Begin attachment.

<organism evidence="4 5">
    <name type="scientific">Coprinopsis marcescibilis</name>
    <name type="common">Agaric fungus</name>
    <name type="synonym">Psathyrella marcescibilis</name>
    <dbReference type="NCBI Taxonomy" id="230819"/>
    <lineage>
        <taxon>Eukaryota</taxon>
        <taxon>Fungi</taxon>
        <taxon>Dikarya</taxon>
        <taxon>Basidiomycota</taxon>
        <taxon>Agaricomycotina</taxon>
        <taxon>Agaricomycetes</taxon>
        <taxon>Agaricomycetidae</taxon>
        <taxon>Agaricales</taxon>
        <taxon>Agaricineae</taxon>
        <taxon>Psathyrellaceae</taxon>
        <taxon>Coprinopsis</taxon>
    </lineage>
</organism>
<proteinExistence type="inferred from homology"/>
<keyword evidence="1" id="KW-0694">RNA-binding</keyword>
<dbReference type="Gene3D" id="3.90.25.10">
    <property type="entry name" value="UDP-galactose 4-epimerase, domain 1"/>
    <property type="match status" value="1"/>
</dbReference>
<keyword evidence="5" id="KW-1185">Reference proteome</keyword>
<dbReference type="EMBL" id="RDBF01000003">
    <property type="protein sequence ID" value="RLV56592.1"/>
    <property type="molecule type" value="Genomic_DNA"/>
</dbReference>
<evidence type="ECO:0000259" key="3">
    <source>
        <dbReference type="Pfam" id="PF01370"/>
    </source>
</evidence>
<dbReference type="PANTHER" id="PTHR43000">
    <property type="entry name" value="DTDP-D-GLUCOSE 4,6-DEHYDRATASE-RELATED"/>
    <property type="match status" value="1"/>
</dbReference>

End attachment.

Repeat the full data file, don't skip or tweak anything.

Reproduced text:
<organism evidence="4 5">
    <name type="scientific">Coprinopsis marcescibilis</name>
    <name type="common">Agaric fungus</name>
    <name type="synonym">Psathyrella marcescibilis</name>
    <dbReference type="NCBI Taxonomy" id="230819"/>
    <lineage>
        <taxon>Eukaryota</taxon>
        <taxon>Fungi</taxon>
        <taxon>Dikarya</taxon>
        <taxon>Basidiomycota</taxon>
        <taxon>Agaricomycotina</taxon>
        <taxon>Agaricomycetes</taxon>
        <taxon>Agaricomycetidae</taxon>
        <taxon>Agaricales</taxon>
        <taxon>Agaricineae</taxon>
        <taxon>Psathyrellaceae</taxon>
        <taxon>Coprinopsis</taxon>
    </lineage>
</organism>
<proteinExistence type="inferred from homology"/>
<keyword evidence="1" id="KW-0694">RNA-binding</keyword>
<dbReference type="Gene3D" id="3.90.25.10">
    <property type="entry name" value="UDP-galactose 4-epimerase, domain 1"/>
    <property type="match status" value="1"/>
</dbReference>
<keyword evidence="5" id="KW-1185">Reference proteome</keyword>
<dbReference type="EMBL" id="RDBF01000003">
    <property type="protein sequence ID" value="RLV56592.1"/>
    <property type="molecule type" value="Genomic_DNA"/>
</dbReference>
<evidence type="ECO:0000259" key="3">
    <source>
        <dbReference type="Pfam" id="PF01370"/>
    </source>
</evidence>
<dbReference type="PANTHER" id="PTHR43000">
    <property type="entry name" value="DTDP-D-GLUCOSE 4,6-DEHYDRATASE-RELATED"/>
    <property type="match status" value="1"/>
</dbReference>